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Resource manager for open world game

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I'm making an open world (outdoors) cross-platform 3D game with C++ and trying to rework some of the fundamental parts of the code. For loading resources, I have thus far had pretty specialized routines for different type of resources. I would like to unify and improve this part of the code.
 
As I've learned, there are many approached to implementing resource systems and each game has its own requirements. Below I try to list my requirements and issues.
 
TYPES OF RESOURCES
 
The types of resources my game will have:
- texture
- shader
- vertex array object (VAO)
- sound
- skeletal animation
- particle system
 
Those are pretty self-contained resources. But some resources
will depend on others, such as:
- material -> texture,shader
- mesh -> material, VAO
 
I also get the feeling that VAO is a special type of resource in that it is not referenced by name and not declared outside the execution of the game. Perhaps it deserves a dedicated manager.
 
WHEN TO LOAD
 
The world can become quite large, so it would be essential to support loading and discarding resources during gameplay. I think that mostly this applies to textures, as they usually take the most memory. Controlling which resources are loaded and when may not necessarily be the responsibility of resource managers, but they would need no provide an interface for it.
 
I'm thinking of dividing the world into imaginary rectangular sectors. Only resources required by, say, 9 sectors closest to camera need to be in memory. The engine could keep track of this and ask managers to discard/load resources as camera crosses sector boundaries.
 
SMART POINTERS OR HANDLES
 
I've been learning C++11 and am interested in leveraging its functionalities. I've given thought for smart pointers, but their use for resource managers gives mixed feelings. I think that usually resource managers do not take ownership of resources, but only delegate them to users. So one approach would be to store weak pointers in the manager and deliver shared pointers. However, it is not clear whether a resource should be destroyed immediately after it loses its last user. For example, one could define quotas for resource memory use and only after the quota is reached, are some resources destroyed. I guess that handles would prove more flexible for this type of system, but with handles, the manager usually owns the data (not that this is a drawback by itself).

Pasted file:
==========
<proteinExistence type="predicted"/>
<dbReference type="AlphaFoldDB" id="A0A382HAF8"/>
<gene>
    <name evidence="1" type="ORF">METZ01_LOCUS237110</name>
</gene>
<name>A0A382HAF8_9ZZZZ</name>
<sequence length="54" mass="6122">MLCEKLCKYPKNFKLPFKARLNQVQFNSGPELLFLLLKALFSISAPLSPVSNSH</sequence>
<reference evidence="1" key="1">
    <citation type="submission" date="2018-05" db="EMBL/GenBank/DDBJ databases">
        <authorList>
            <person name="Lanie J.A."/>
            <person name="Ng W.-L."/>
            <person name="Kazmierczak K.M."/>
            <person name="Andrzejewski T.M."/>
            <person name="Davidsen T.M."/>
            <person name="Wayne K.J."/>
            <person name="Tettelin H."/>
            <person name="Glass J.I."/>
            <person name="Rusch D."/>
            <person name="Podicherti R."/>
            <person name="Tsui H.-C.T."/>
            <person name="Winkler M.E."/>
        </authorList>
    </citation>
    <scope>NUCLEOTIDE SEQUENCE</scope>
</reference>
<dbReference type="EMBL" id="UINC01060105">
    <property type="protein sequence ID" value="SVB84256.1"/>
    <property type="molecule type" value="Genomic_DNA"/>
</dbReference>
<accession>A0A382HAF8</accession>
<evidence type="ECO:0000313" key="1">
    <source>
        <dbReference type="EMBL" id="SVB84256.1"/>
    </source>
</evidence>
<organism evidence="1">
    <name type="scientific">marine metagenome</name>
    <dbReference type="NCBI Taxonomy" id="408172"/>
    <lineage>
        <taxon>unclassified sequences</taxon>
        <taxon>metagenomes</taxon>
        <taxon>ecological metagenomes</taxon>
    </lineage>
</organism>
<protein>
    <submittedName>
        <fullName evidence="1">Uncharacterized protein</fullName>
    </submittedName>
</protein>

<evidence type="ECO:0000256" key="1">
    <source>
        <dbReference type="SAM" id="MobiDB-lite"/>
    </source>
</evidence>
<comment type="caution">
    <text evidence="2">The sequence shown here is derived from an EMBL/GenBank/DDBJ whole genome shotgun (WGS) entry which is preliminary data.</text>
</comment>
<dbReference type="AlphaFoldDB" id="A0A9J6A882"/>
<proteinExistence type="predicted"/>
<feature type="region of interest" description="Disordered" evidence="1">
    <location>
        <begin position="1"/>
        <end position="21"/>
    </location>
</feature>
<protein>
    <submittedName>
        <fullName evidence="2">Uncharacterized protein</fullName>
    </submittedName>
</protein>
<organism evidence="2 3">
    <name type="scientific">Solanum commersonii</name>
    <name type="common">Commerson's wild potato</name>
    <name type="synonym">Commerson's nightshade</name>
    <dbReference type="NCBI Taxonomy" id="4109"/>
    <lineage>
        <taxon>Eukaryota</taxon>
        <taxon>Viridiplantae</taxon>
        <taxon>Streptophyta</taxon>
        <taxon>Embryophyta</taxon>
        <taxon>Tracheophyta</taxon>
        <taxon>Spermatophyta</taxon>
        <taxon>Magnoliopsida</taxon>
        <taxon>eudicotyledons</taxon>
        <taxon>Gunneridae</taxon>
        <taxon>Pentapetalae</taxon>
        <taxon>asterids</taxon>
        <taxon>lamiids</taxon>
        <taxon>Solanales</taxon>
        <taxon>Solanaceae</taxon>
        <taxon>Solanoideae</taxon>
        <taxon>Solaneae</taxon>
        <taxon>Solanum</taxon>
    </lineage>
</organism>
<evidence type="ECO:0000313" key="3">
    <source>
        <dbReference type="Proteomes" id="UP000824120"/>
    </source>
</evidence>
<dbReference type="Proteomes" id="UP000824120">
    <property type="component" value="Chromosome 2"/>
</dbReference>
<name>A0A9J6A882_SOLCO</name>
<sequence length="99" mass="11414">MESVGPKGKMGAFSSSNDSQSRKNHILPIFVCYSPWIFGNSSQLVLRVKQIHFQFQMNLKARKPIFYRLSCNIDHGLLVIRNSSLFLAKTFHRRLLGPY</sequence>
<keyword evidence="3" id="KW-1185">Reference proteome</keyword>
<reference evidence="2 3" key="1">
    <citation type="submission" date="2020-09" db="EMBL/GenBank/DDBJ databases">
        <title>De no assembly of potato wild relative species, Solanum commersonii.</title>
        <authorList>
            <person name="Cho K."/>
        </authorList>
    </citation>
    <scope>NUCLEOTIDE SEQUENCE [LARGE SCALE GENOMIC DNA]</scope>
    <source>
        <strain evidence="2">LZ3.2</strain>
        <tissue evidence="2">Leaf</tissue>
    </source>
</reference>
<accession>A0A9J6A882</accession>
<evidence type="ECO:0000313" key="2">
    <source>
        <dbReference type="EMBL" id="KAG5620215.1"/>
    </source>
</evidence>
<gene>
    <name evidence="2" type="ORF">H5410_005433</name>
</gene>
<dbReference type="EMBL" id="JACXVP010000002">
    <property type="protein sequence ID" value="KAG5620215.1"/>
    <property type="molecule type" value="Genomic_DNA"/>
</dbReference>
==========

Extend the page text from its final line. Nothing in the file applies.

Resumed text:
Another advantage of handles is that if a resource is requested, it may not be immediately available or may not even be found in some error situation. It would be nice to be able to handle this gracefully, i.e., the handle would temporarily correspond to some dummy resource.
 
RESOURCE HEADERS
 
All resources (except VAO) are defined in text files (XML). Each resource is an XML element with name attribute. The element may have child elements that describe properties of the resource, such as filename, sound volume, animation frame rate, etc. I would think that this data could be read into memory at startup for all resources. A given resource would then have its header in memory and its status would be "not loaded", until the resource is requested to be loaded (a handle is requested).
 
I also want to be able to modify resource parameters in-game. Thus I have written a template class CVar, which is given some type and it can be easily read from XML and can be fetched for an in-game menu system for inspection and modification. A group of CVar objects (CVarGroup) is then given for each resource.
 
I could just store resources of particular type in a vector, which is fully populated at init from the XML file. Then an index to the resource would remain well-defined over the course of the game. A handle would then contain this index, which could point to some dummy data if the resource is not yet loaded.
 
TYPE SAFE STORAGE
 
A major problem I have not figured out yet is how to store the various types of resources in a convenient way. I could make a templated resource manager, that stores a vector of given type. But then I would need to have a separate instance of the manager for each type of resource. Also, as shown above, some resources need to invoke other resource managers, which could then be difficult (loading mesh entails loading material, which then loads textures).
 
On the other hand, I could write a resource manager, which only stores pointers to some resource base class. But in this approach, it seems that dynamic typecasts would have to be performed in hot rendering code. However, this approach could give rise to a really nice interface, such as
 
Handle<Mesh> mesh = manager.get<Mesh>("house");
 
where only a single manager object is used to get all types of resources.
 
A related matter is cache utilization. Is it worth the trouble to try to store the resources contiguously in memory or just as pointers? I would think that, e.g., when rendering meshes in game, it is not likely that mesh data required to draw visible mesh objects would be within a cache line anyway in a complex world.
 
SORTING BY RESOURCES
 
The resource should store some integer that can be use to contruct a sorting key for rendering. For example, meshes should be sorted by shader, material and VAO, so each resource should provide an integer. In the best case, these integer types would be only a few bits long so that they could be combined into one integer type. This should not be a major problem, though. If resources are stored in vector, then the vector index may serve as such integer.